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CipherISFlag for United States of America

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C# Command Design Patter Class Question

I am following the code in the below example.  For the most part it fits my needs.

http://www.dotnet-tricks.com/Tutorial/designpatterns/23JE110913-Command-Design-Pattern---C

All of my commands need to execute.  However two commands actually needs to return different values.  Is there a way to modify the pattern so I can return values for these two commands but leave the other commands executing as is?

Thanks
Avatar of Kyle Abrahams, PMP
Kyle Abrahams, PMP
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If I understand you correctly you may want to do an integer or an enum type of value . . . then you can set that in the execute and return whatever value you needed.

If you showed your code and what you were trying to do it would be helpful.
There are probably a couple of ways to do this -- if I understand what you want to do correctly.

Option 1: Create an object, you populate this object when the command executes, and then populate part of the object that's appropriate to the information you want returned and return the whole object.

Option 2: Return a Tuple<type1, type2> where you are, again, populating the type appropriately.

On the receiving end, you'll need to know what you're looking for. So, example:

public class MyInfoObject
{
     public  int MyNumberOfThingiesDone;
     public string MyReallyCoolInfo;
}

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then
public interface ICommand
{
      MyInfoClass Execute();
}

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Something like:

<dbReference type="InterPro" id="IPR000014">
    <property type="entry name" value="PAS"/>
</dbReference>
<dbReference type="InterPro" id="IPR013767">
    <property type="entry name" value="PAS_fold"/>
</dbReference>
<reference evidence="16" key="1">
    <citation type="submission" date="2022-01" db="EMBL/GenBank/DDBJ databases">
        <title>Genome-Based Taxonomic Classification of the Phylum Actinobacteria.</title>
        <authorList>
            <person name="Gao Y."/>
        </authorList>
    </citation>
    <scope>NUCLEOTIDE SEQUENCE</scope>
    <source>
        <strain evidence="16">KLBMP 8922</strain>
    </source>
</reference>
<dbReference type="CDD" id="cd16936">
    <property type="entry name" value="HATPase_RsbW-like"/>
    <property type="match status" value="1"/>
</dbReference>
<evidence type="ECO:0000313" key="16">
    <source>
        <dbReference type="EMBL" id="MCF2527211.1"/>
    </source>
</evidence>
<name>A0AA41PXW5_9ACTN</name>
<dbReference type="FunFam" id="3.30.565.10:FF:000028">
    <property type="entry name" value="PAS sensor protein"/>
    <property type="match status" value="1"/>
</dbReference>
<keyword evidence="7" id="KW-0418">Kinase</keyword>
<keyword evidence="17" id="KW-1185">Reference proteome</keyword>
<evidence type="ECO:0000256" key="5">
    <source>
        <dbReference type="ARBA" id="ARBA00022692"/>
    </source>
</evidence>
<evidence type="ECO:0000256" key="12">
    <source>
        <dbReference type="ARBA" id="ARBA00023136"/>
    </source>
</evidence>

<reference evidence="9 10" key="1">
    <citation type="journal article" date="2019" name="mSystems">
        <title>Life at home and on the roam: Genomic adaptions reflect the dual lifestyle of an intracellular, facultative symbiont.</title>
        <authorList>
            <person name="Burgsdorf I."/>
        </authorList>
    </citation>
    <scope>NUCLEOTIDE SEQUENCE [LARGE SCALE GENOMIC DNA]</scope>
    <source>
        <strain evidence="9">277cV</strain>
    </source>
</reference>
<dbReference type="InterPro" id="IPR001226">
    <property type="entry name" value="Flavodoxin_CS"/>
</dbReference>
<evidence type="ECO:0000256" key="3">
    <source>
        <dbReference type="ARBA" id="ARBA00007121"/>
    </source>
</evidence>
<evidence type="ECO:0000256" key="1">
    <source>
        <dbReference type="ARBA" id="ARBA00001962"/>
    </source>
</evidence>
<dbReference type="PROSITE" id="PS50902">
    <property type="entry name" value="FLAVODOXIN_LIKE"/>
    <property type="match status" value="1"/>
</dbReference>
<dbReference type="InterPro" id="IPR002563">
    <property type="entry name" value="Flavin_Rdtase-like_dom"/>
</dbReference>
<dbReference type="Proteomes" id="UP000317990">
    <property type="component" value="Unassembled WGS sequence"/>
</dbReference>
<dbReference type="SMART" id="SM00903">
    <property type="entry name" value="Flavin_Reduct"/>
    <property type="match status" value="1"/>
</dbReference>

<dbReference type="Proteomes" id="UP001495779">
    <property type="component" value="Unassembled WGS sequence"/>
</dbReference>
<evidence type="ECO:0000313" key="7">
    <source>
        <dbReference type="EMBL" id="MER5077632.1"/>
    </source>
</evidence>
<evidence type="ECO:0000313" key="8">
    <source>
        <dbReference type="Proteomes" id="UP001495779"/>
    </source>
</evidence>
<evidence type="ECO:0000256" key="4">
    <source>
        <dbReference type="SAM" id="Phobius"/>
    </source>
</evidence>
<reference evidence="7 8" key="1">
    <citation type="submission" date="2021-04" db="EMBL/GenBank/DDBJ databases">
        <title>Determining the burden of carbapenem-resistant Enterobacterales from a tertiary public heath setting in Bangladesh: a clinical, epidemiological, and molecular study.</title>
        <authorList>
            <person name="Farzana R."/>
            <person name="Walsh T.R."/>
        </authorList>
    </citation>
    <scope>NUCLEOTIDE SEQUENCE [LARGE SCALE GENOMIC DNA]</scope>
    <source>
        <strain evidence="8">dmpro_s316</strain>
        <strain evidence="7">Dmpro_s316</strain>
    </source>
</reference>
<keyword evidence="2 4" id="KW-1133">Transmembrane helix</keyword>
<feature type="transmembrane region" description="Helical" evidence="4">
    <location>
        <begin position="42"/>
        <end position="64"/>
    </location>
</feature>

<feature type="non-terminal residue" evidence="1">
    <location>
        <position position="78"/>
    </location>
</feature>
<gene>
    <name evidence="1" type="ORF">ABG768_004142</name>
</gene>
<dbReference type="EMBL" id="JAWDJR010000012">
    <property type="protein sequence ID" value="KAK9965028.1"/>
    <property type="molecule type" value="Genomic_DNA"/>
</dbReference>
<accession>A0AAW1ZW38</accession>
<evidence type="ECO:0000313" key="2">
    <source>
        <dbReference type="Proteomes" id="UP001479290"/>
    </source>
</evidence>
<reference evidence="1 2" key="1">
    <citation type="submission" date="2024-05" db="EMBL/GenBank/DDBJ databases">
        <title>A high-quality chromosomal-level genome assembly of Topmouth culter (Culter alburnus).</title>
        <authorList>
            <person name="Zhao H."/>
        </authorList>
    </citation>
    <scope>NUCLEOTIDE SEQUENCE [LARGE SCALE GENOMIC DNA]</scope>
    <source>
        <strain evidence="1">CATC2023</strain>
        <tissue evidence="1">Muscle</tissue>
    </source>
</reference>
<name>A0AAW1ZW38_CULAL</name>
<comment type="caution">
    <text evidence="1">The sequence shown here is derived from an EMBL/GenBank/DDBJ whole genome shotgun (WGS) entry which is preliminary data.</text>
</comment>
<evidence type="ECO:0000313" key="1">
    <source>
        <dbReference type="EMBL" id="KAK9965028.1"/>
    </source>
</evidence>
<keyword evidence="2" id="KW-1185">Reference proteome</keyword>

public class FlipDownCommand : ICommand
{
 private Light _light;
 
 public FlipDownCommand(Light light)
 {
 _light = light;
 }
 
 public MyInfoClass Execute()
 {
     MyInfoClass infoClass = new MyInfoClass();
     infoClass.MyNumberOfThingiesDone = 101;
     infoClass.MyReallyCoolInfo = string.Empty;
     _light.TurnOff();
     return infoClass;
 }
}

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public class FlipUpCommand : ICommand
{
 private Light _light;
 
 public FlipUpCommand(Light light)
 {
 _light = light;
 }
 
 public MyInfoClass Execute()
 {
     MyInfoClass infoClass = new MyInfoClass();
     infoClass.MyNumberOfThingiesDone = int.MinValue;
     infoClass.MyReallyCoolInfo = "Kittens are cute."
     _light.TurnOn();
     return infoClass;
 }
}

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And also:
public class Switch
{
 private List<ICommand> _commands = new List<ICommand>();
 
 public MyInfoClass StoreAndExecute(ICommand command)
 {
      _commands.Add(command);
      return command.Execute();
 }
}

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then in use:
 if (cmd == "ON")
 {
   string infoINeed = s.StoreAndExecute(switchUp);
 }
 else if (cmd == "OFF")
 {
   int InfoNumbers = s.StoreAndExecute(switchDown);
 }
 else
 {
 Console.WriteLine("Command \"ON\" or \"OFF\" is required.");
 }

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The Tuple implementation would be similar.

Does this help?
While Tuple would work functionally, semantically you would be doing a disservice to other developers reading your code. With a Tuple, you get properties such as Item1, Item2, Item3, etc. There's no meaning behind those names. The meaning is in the value itself. I would lean more towards the custom class, or possibly a generic implementation of your command classes.
ASKER CERTIFIED SOLUTION
Avatar of Jeevan Bordoloi
Jeevan Bordoloi
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